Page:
Don’t Ask Charlie

My job isn’t as glamorous as it’s made out to be. You might say you don’t believe me, and then I might say ‘Just ask Charlie,’ but, the thing is, you should never do that. Whatever you do, don’t ask Charlie. Not that you could ever find yourself in the situation of asking Charlie, anyway. That would mean coming face to face with him. In order to do that, you’d have to come to my office. I never receive clients in my office. And Charlie never leaves my office. He has an impediment. And, in case you were about to ask, the same impediment keeps him from using the phone.

I’m stuck with him. Been stuck with him for a few months now, and it’s only because of my job.

Picture this: I get a phone call. Some posh lady’s voice at the other end says, ‘Terribly sorry, you were the only witch listed in the phone book.’ I’m kind of glad about that last detail, but don’t mention it. I roll my eyes, anyway, because, like I said before, it’s not what it’s made out to be. She can’t tell I’m doing it.

She’s moving over to the Bahamas. Weather got to her. She needs to get rid of something before she goes.

So, I drive over. It’s not as hard to find as I assume she’d like it to be.

She seems a bit embarrassed. Avoids looking into my eyes.

I walk with her along a narrow corridor with a high ceiling. The kind of house I’d have no business being in, if it was not for my job.

‘You see, our ancestors were Normans,’ she says. ‘The de la Haye family.’

I nod politely.

‘Sure,’ she continues, ‘it rings no bells now,but they were quite something in their day. Fought in the Crusades and all. Anyway, Charles de la Haye, he made a deal with the Devil. Immortality is what he asked for. He didn’t think of the implications. And so, when he challenged Friedrich von Agenauer to a one-on-one duel, he didn’t consider the possibility of Friedrich simply chopping his head off.’

‘Oh,’ I say.

‘The body kept going round and round and they had to bury it, eventually. It was quite unnerving. And the head, well – ‘

She turns a doorknob. I find myself staring inside a large library, bookshelves from floor to ceiling. There’s a desk in a corner, facing the window. And on that desk sits a disembodied head. Quite handsome, actually. His eyes settle on me and he breaks into a grimace of distaste.

‘What now?’ he spits out. ‘Who the hell is this?’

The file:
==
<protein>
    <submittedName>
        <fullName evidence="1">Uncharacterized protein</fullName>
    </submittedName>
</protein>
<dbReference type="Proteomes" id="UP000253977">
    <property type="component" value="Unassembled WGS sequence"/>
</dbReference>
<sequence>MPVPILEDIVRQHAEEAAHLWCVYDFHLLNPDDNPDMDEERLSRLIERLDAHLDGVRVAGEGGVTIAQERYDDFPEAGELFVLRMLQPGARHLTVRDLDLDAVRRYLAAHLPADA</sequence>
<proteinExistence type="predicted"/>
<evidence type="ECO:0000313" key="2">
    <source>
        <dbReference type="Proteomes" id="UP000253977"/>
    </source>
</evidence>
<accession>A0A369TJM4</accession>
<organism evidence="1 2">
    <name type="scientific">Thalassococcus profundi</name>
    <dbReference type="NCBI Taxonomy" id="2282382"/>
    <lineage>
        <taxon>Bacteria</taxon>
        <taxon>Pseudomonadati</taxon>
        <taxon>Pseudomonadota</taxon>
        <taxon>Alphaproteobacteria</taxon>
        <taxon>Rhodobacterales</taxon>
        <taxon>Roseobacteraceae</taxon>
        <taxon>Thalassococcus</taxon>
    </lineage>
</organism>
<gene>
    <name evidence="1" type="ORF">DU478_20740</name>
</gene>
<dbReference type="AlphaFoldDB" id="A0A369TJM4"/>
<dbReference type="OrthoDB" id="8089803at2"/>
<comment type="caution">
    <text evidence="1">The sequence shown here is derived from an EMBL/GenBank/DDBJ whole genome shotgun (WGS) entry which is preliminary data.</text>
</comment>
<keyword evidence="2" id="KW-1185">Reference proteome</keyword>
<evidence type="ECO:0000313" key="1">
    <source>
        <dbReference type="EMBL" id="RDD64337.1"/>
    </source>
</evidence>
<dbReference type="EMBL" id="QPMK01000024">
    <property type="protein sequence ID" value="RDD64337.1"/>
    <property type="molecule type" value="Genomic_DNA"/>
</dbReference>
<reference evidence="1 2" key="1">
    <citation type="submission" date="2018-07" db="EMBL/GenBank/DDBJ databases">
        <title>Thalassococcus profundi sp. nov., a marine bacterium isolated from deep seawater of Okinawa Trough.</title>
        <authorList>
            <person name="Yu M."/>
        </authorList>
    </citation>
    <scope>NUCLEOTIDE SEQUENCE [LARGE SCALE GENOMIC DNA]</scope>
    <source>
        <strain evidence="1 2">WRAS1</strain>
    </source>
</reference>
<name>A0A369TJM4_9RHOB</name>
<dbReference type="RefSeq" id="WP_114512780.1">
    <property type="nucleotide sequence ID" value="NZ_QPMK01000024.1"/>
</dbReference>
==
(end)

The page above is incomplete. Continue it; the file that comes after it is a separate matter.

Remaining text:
‘Well, it’s awfully nice meeting you, too,’ I blurt out.

‘Goodbye,great-great-great uncle,’ the lady says. ‘You’ll be going with her.’

‘You’re giving me away?’ he shouts. ‘As if I’m rubbish! Why you inconsiderate, filthy little whore! You’d be nothing without me!’

‘Oh, he’s like that,’ his grand-grand-grand niece tells me, apologetically.

‘I’d recommend you to keep quiet, Charlie,’ I say. ‘Nothing you can do about it, anyway.’

My reaction may seem off, but I’ve seen stranger things. No need to mention them now.

‘My name is Charles, peasant,’ he says. As if I don’t speak French. I roll my eyes. Can’t help it.

‘It’s Charlie now,’ I say. ‘Deal with it.’

I drive back to my office. My office is also my home, in case you haven’t figured it out.

‘Could you at least place me on the board?’ Charlie says. ‘You know, to see where we’re going?’

‘Sorry, Charlie,’ I reply, my eyes on the road. ‘If I do that, people will be staring and I really hate it when people stare.’

He makes his distaste for my office quite clear. I switch off the light and go to bed, leaving him to curse me out in the darkness.

I’m usually out on some job. A demon to be chased away. Usually a minor one. Some love spell. I don’t have the heart to tell them they never work. And I kind of like getting paid. I’m always really tired when I get back.

‘Evening, Charlie,’ I say.

I switch on the light. He’s always frowning.

‘You stupid bitch!’ he spits out. ‘I’ll make you pay for this! Keeping me on a bloody desk like some G-d-damned decoration! Just you wait! I’ll make you pay!’

I roll my eyes. ‘Yeah? And how are you going to do that, Charlie? You’re just a head.’

This shuts him up every time. His mouth drops open and his eyes bulge out.

‘No need to rub it in,’ he says, after a while.

I sit on my chair, prop my feet up on the desk, and grab the remote control. If my feet smell, he’s at least courteous enough not to mention it.

‘I’m sorry, Charlie,’ I say, ‘Come on, let’s see what’s on TV.’

We usually watch Criminal Minds or CSI.

So, yeah, don’t ask Charlie. Not that you could, anyway, for the reasons I’ve already explained. If you could ask Charlie, he’d only tell you the truth. That all he and I have is one another.


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